The Wizard may rule Oz, but it's not too late to pull back the curtain.
The meeting was "intense."
Adopting a GOP budget just got a lot tougher with projections of the first deficit increase since Democrats controlled Congress.
After its recess, Congress only has about a dozen days to figure out government funding.
Fifty years ago in 1965, President Lyndon Johnson signed Medicare and Medicaid into law, creating two programs that would disproportionately improve the lives of older and low-income Americans, especially women. Fast forward to 2015, and both are very much under siege.
The bottom line is that the Republican budget fails to support families trying to create a better life for themselves and their children. It will exacerbate the economic hopelessness that is fueling unrest throughout the country rather than alleviate it.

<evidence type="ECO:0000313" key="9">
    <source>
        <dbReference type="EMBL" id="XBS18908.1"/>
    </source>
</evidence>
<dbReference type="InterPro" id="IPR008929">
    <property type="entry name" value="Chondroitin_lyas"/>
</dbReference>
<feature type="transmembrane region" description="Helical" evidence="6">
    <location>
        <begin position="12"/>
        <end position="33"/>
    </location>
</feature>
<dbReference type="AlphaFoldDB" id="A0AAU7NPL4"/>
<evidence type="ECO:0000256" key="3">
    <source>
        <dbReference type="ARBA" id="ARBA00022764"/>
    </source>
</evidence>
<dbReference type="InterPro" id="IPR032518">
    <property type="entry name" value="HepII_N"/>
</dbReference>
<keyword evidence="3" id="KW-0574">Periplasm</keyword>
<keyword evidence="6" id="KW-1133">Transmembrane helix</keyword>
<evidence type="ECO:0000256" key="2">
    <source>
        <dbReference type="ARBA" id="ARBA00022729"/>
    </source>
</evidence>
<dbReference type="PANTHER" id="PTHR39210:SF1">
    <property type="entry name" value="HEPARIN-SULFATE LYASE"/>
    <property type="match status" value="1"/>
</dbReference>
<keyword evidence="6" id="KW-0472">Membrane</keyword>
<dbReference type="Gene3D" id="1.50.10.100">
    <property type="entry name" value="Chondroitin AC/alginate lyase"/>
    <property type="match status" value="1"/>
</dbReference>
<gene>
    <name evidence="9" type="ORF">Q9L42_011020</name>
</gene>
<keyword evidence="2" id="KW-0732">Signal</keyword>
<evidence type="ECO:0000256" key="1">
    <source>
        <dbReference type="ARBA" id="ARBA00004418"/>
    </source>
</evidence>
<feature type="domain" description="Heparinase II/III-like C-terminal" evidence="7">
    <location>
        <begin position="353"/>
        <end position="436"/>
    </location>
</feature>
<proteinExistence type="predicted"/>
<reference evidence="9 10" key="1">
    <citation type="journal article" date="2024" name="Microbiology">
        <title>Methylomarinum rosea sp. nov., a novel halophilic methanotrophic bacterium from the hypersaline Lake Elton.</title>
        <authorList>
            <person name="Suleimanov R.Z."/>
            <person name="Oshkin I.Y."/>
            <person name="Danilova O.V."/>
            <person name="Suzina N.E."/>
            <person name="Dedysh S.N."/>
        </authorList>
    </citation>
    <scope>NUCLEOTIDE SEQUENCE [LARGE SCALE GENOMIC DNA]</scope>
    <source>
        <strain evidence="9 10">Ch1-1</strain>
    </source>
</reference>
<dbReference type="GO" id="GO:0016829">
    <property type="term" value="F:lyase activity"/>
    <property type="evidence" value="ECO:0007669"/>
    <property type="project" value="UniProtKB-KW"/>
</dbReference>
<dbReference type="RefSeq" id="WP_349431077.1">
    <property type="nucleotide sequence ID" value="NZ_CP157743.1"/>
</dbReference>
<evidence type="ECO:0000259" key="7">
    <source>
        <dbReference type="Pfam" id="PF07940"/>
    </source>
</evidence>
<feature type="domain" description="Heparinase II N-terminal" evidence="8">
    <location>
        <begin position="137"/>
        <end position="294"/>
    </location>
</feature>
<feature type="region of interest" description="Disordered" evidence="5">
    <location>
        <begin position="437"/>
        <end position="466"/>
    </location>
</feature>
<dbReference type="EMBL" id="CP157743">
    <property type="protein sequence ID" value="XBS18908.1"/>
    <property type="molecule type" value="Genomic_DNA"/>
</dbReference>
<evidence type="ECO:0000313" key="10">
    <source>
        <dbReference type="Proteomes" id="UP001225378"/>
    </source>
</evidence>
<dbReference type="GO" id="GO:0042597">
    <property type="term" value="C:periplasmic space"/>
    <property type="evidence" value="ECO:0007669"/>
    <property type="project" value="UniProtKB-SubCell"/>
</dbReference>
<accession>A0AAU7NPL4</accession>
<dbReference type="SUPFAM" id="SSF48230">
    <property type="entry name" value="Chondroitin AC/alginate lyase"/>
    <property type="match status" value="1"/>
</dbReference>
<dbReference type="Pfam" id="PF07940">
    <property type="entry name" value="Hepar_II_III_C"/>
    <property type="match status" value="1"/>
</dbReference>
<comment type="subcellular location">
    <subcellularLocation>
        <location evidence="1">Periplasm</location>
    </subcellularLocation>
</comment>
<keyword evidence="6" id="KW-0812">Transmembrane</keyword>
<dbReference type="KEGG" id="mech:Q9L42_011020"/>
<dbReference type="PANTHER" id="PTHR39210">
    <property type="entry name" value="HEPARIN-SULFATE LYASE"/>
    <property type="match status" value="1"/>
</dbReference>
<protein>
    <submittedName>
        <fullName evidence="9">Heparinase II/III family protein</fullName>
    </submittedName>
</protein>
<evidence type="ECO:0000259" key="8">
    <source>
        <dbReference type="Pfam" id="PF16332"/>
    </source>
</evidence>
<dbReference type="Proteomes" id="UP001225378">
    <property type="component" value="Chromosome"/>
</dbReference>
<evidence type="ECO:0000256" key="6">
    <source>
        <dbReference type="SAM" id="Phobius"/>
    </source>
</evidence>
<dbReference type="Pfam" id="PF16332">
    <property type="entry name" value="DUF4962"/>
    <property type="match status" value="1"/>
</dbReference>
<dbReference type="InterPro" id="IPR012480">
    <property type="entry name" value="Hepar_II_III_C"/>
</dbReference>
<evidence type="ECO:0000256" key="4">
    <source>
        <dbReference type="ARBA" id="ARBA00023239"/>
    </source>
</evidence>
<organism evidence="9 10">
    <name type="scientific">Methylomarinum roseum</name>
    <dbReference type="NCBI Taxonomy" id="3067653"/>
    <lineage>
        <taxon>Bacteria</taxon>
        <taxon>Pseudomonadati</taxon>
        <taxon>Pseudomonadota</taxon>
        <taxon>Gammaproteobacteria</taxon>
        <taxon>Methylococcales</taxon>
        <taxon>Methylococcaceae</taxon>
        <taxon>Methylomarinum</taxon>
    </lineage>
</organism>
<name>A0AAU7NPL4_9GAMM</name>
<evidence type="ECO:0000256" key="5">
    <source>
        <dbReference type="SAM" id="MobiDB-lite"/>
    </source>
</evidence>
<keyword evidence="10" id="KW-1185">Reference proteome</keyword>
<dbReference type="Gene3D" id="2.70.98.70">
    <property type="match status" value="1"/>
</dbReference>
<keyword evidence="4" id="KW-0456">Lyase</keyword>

The budget conference agreement, if adopted by Congress, will represent one of the most radical budget plans that lawmakers have adopted since they created the modern budget process in 1974. That's no exaggeration. If they follow this plan, lawmakers would eviscerate substantial parts of the federal government.